Friends and colleagues of the late Rep. Quentin “Q” Williams gathered with his family Wednesday for a ceremony of remembrance as a procession including a hearse carrying his body paused by the state Capitol where he served three terms.
Williams, a 39-year-old Democrat from Middletown, died suddenly last week when his vehicle was struck by a wrong-way driver on Route 9 in Cromwell. He had just been sworn in for another term and was traveling home from Gov. Ned Lamont’s inaugural ball in Hartford.
Hundreds of mourners gathered in the midday cold to observe three minutes of silence accompanied by three tolls of a bell, each representing one of his terms of service. The short ceremony capped a motorcade-escorted procession from Williams’ home in Middletown to Hartford.
Pastor AJ Johnson, deputy chaplain of the General Assembly, remembered Williams as an “amazingly talented,” likable and stylish young man.
“Let his memory fill us with the passion to pursue justice, let his legacy inspire us to create a more equitable future and let his work carry on through our hands,” Johnson said.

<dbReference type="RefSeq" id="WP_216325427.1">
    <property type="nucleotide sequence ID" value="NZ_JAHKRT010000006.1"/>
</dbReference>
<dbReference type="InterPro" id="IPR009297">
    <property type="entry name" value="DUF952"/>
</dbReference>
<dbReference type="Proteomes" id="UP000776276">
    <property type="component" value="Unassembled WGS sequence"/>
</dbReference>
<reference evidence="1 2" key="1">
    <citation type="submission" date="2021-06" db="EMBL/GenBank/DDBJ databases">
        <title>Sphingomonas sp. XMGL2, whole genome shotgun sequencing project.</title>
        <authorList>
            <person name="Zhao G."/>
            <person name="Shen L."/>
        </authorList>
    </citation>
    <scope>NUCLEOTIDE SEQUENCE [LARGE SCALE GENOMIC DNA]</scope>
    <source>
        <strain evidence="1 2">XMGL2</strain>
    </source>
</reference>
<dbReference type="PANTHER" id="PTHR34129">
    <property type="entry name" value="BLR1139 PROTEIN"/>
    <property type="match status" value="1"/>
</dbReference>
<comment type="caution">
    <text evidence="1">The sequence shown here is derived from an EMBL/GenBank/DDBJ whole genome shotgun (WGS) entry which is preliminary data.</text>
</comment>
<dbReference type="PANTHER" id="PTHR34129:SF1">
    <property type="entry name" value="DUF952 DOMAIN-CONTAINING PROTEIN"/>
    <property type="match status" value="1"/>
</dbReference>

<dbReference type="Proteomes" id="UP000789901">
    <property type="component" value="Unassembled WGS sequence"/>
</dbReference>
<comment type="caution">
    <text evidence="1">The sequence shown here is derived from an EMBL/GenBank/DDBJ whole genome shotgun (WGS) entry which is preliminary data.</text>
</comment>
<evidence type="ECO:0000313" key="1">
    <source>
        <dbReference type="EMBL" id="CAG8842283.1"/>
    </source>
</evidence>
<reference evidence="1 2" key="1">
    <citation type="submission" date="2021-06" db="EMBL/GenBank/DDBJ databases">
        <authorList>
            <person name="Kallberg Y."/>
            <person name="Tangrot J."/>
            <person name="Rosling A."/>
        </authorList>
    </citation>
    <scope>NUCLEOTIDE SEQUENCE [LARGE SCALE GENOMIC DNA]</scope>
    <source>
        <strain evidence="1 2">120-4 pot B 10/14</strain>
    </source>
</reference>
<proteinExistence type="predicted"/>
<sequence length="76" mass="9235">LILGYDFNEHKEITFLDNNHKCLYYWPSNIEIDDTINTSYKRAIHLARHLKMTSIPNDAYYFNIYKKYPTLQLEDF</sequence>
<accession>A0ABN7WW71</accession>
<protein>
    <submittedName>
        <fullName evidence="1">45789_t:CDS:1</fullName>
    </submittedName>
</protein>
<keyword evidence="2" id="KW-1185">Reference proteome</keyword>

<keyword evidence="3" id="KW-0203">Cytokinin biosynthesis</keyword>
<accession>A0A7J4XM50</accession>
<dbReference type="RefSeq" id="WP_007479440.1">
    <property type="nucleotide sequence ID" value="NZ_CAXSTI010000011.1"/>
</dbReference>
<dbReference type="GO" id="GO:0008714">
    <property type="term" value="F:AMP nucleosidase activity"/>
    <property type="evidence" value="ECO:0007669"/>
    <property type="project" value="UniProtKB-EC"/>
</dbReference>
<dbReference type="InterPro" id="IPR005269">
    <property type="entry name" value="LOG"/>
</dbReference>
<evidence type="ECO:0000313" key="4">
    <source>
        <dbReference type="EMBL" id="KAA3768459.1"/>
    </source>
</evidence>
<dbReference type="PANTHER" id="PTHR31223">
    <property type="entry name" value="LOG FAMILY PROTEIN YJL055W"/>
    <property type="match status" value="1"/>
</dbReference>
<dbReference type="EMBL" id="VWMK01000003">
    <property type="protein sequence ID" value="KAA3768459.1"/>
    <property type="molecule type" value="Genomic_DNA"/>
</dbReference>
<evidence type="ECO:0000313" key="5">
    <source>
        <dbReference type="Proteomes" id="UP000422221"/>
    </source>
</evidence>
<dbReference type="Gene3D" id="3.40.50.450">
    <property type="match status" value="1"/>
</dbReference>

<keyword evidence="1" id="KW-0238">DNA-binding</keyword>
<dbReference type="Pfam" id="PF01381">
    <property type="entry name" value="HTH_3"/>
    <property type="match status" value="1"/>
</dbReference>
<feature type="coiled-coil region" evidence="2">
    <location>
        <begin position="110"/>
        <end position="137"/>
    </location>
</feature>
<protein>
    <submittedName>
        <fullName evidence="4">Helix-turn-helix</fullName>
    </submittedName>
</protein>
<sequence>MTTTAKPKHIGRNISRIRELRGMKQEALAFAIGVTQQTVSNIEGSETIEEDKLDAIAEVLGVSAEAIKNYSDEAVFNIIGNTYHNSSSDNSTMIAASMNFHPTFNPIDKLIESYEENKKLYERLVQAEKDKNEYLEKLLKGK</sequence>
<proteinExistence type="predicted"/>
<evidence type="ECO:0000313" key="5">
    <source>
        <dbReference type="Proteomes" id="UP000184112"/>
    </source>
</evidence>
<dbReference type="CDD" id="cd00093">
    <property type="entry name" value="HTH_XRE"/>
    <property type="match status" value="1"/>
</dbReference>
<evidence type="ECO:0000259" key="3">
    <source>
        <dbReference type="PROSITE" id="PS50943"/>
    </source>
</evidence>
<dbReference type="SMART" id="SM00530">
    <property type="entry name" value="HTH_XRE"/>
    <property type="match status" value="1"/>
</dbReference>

During the ceremony, Williams’ colleagues presented his wife Carrissa Williams and mother Queen Williams with his legislative nameplates. State Capitol police officers kneeled and gave them folded flags.
Williams’ family and close friends are expected to hold a private service on Saturday. The procession served as a public memorial for the well-liked representative. It was attended by members of the state legislature from both parties as well as constitutional officers including Gov. Ned Lamont.
Earlier in the day, Lamont told reporters that Williams had inspired an outpouring of love.
“It’s his infectious smile, it’s what he believed in, his love of education,” Lamont said. “Look what it means for the people in this building here at the Capitol.”
Before his family departed and the hearse carrying his body rolled out of the state Capitol complex, Johnson encouraged attendees to let Williams’ life be an inspiration.
“Let’s not forget the beautiful person that God gave us. Let’s not take our own lives for granted. We don’t know the time, the hour, the minute or the day,” Johnson said. “So I challenge each and every one of you to live on purpose.”